|Clipping your ferret's nails is an important part of grooming, but if you've just brought home your first ferret, chances are you're not familiar with how to go about doing this! It is fairly simple, and it gets easier with practice. Below, we will go over the ins and outs of ferret nail trimming to make this grooming procedure quick and easy for you and your ferret.
Why do I have to trim my ferret's nails?
Ferrets cannot be de-clawed, so it's up to you to keep your ferret's nails at the proper length. When your ferret's nails grow too long, he can catch them on bedding, carpets or other fabrics. This could break the nail, tear it, or rip it off completely. Aside from the pain that this would cause your ferret, it would also leave him open to infection. In addition to the possibility of injury, regular nail clipping is also necessary because a ferret's nails will start to curl and grow under if they aren't trimmed regularly. This is very painful for your ferret and can cause him to become lame. Finally, keeping your ferret's nails trimmed will help to keep his nails healthy and strong.
How often do I have to clip my ferret's nails?
You should trim your ferret's nails no less than once a month, though twice a month is better. As with other grooming practices, clipping your ferret's nails should be done as needed. If it seems like he is getting his nails snagged on bedding or they're especially sharp when you're playing, clip them, even if you just did so the week before.
What supplies do I need?
Gather all of your supplies before you pick your ferret up for his nail clipping. Once your ferret is in your lap, you should start clipping right away, as he isn't going to wait until you can locate the nail clippers!
The supplies you will need include:
Scissor style ferret clippers with a notch at the bottom of the blade, such as the Kaytee Pro Nail Trimmer, are the easiest to use. Our Nail Trim Kit for Ferrets contains everything you will need to properly care for your ferret's nails. You should always avoid using human nail clippers. They pinch the nail before cutting it, which is painful for your ferret. Additionally, they can actually crush your ferret's nail if they aren't strong enough.
Styptic powders, pads, or gels are necessary for when you accidentally cut the nail a little too short, causing your ferret to bleed. This is bound to happen at least a couple of times as you learn how to cut nails, and even occasionally after that, so try not to feel too guilty. Just make sure you have a styptic powder, pad, or gel on hand to stop the bleeding. If you don't have any, cornstarch or flour can also be used, but they aren't sterile, so infection is possibile.
FerreTone is used to distract your ferret while you're clipping his nails. Other treats can be used, but FerreTone works the best. Once he's had his nails clipped a few times, he won't even take notice of it as long as he has some FerreTone to enjoy.
Where do I cut?
Are you not sure where to cut? Look at your ferret's nail - you will see a small red line inside it. That is referred to as the "quick," and it's what bleeds when you accidentally cut your ferret's nail too short. The "quick" also has nerve endings that, if cut, will cause your ferret pain. (The less frequently you cut your ferret's nails, the longer the quick will become.) Cut your ferret's nail about 1/8" beyond the end of the "quick." When you cut, make sure to cut the nail at an angle that will make the nail tip parallel to the floor when your ferret is standing. This will prevent the nail tip from breaking off if nails become too long.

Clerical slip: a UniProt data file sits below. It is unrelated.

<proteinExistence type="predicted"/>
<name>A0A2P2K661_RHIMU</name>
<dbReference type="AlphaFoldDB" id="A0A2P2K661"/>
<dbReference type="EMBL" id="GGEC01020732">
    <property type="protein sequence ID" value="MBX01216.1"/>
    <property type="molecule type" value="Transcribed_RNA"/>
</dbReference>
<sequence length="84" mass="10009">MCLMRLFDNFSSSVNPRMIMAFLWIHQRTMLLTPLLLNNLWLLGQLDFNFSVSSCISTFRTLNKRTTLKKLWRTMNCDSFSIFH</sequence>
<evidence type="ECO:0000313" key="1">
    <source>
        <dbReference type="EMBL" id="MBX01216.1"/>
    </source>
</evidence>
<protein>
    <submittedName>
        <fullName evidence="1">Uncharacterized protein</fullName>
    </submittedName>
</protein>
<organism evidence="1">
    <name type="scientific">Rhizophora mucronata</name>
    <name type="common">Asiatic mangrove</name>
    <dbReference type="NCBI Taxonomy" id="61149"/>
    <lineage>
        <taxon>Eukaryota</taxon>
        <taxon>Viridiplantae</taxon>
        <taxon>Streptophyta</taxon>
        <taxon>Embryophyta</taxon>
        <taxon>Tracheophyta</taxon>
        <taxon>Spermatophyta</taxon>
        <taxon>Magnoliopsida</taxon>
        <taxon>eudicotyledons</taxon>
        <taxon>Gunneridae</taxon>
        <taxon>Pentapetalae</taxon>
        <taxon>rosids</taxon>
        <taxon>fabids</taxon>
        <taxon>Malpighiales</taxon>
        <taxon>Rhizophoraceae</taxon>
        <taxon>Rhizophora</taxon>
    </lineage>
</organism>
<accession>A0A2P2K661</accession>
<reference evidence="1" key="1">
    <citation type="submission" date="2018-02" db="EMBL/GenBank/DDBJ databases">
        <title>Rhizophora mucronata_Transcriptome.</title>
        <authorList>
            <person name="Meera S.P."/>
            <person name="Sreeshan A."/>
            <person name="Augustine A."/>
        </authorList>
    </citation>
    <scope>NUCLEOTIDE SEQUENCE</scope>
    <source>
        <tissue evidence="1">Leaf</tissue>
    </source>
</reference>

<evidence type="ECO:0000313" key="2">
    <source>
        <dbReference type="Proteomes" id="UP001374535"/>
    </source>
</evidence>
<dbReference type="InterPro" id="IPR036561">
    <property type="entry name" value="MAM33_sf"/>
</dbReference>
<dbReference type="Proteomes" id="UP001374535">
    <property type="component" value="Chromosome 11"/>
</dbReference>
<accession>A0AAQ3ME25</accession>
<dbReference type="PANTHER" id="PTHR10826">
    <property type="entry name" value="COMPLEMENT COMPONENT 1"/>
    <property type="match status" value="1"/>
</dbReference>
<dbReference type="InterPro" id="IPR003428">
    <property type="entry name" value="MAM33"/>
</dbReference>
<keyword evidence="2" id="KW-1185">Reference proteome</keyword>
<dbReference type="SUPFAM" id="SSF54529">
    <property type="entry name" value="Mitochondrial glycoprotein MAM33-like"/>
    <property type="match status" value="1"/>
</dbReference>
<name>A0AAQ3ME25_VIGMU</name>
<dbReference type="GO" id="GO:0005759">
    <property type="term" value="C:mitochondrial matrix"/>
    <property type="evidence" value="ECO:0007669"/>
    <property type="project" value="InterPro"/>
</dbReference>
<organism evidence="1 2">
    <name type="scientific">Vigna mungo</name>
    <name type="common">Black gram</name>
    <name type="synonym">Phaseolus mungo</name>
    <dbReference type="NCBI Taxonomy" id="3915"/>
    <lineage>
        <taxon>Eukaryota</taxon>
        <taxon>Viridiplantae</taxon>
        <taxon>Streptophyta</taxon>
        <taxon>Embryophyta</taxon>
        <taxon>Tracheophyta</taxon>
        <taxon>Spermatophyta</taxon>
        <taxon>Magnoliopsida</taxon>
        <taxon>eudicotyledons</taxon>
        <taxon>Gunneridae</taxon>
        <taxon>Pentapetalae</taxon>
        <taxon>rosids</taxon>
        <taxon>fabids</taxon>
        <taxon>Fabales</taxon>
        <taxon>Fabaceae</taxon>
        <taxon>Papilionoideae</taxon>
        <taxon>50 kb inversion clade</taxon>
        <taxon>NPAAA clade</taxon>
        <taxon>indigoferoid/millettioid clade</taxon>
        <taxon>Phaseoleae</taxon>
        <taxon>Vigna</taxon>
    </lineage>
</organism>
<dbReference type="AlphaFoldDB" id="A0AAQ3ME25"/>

What are the techniques I should use?
What technique you use to clip your ferret's nails will depend on whether you have a helper or you're doing it by yourself. It is easier if you have someone to hold your ferret while you clip his nails, but with a little practice, it can be done solo.
Ready all of your supplies.
Put your ferret on his back in your lap or on a flat surface covered by an old blanket.
Pour a little FerreTone on your ferret's stomach. (You will want to wear old clothes when you do this, as your ferret may react the first few times you pour the FerreTone, splashing it around.)
While your ferret is distracted by the treat, clip his nails. Start with the front nails, as they tend to grow faster than the others. Try to work as quickly and carefully as possible, paw by paw.
When you're finished, reward him with a little more FerreTone and send him on his way!
Have your helper scruff your ferret, holding the ferret so that his belly is facing you and his paws are hanging down. If your ferret is heavy or it takes you a while to clip nails, have your helper support your ferret's lower half with his other hand so your ferret isn't dangling.
Clip your ferret's nails, starting with the front paws. Work as quickly and carefully as possible.
Reward him with a treat.
My ferret hates having his nails cut - what do I do?
There are a few things you can do if your ferret absolutely will not allow you to clip his nails using one of the above methods:
Cut a few nails at a time each day until all nails are clipped. The number you clip in one sitting depends on how long your ferret will tolerate it.
Sneak up on your ferret while he's sleeping, and cut as many nails as possible before he fully wakes up and starts to protest.
Wrap the ferret up in a towel with only his head and the paw you're clipping nails on sticking out. You will need someone to help you with this method. He or she can help distract your ferret with FerreTone while you clip.
If any of these methods seem confusing, or if you are uneasy about where to cut, ask your veterinarian to show you the proper nail trimming technique. If you have a new ferret, a veterinary visit to verify that your ferret is healthy should be one of the first things you do, and veterinarians or veterinary technicians can demonstrate nail clipping and other grooming procedures for you.